For the curators, the comic helped to continue themes of immigration and cultural influences. As an educator, I wanted a new and familiar tool that would provide a more personal connection to the important developments of the time. We were worried, however, about how this would be received. Often, inclusion of popular culture into historical conversations is regarded as frivolous by traditional academics as well as audiences and stakeholders who expect to have “serious conversations” in museums. On the other hand, there are calls to bring more play and discovery into museums by historian Sarah Carter and in Kate Preissler’s evergreen “Free range kids: museums at play.” Museums are looking to develop more personality in their online and community presence, and in doing so have increasingly utilized popular culture.

As the DAR Museum has expanded its social media content to include reflections on popular film and music, and has varied our tone by bringing levity to public programs, visitor response has included dismissive reactions, such as, “What does this have to do with the DAR?” and “Where are the quilts?” We wanted to introduce the comic book into the space to have fun, but also to have serious conversations about early twentieth-century culture, antisemitism, and immigration. We’ve also had conversations to dispel some of the “othering” that casually occurs when discussing Jewish lives in America. Visitors have asked, “Were there Jews in Indiana in the 1930s?” Of course there were. We also can dispel myths around comic books, namely that they were written for ten-year-olds. These comics were not made expressly for children. They were sold on magazine racks for anybody who wanted to read short, illustrated fiction. In the 1930s, comic circulation was close to one million issues a month, with Action Comics leading sales.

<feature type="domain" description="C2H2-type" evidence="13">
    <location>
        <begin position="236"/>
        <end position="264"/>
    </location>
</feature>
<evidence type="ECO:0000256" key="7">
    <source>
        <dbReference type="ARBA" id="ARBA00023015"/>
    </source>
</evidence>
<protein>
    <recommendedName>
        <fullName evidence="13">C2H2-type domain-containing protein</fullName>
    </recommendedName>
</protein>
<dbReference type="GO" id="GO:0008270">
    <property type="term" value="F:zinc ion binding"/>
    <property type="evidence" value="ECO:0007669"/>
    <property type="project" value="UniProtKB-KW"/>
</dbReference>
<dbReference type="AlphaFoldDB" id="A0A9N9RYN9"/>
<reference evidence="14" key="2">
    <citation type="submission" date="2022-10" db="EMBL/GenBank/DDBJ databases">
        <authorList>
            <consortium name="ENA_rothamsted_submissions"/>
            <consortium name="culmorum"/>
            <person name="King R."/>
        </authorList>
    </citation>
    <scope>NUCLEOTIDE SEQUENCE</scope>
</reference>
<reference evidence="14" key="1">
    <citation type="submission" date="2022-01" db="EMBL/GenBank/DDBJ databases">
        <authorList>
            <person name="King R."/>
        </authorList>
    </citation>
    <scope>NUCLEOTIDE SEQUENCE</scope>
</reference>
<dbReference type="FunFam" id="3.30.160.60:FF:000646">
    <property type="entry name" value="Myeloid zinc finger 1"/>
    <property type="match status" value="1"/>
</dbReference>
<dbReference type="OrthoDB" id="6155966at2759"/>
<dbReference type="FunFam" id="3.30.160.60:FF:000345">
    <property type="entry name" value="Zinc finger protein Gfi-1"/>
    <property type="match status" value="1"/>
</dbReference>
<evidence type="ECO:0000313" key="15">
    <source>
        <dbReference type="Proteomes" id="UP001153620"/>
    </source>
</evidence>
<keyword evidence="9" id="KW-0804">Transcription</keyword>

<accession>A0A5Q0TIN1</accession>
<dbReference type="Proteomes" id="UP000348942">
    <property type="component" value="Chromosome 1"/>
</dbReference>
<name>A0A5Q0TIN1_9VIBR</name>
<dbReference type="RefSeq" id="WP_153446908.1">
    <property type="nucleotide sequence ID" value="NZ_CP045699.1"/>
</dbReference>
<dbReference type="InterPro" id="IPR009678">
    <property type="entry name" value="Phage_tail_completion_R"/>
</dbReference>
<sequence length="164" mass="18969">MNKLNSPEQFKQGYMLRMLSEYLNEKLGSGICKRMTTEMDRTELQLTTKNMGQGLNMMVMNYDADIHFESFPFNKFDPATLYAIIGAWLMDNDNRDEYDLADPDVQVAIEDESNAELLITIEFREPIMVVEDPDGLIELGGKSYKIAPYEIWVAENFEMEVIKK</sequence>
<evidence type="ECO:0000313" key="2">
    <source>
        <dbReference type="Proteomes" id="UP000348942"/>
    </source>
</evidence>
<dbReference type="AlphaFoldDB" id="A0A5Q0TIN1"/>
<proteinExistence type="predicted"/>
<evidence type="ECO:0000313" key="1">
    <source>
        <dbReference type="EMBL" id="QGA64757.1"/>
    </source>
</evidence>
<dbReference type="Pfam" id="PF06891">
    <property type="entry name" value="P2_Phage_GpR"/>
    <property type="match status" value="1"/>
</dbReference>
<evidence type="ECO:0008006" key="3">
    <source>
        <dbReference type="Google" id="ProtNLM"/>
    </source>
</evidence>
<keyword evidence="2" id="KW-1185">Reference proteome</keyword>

A photo of the Indiana Period Room, set as a 1930s living room. This photo focuses on the coffee table with a tea set and samovar on it.

The samovar in situ in the Indiana Period Room. Photo credit: Mark Gruenwald for the DAR Museum


From observation of docent-led tours, we have seen an increase in docents’ utilization of the Indiana Room over other twentieth-century spaces since the introduction of the comic book. The docents are using the comic book to discuss the beginning of the modern era and the impact of immigration from regions other than western Europe on American culture. We’ve also had visitation from Jewish communities in the D.C. area that were touched and surprised by the objects in the Indiana Room. One visitor attending an after-hours event hosted by a local Jewish heritage group remarked that they were surprised that we devoted funds to acquire objects of Jewish history, summing up: “Good for you, DAR.”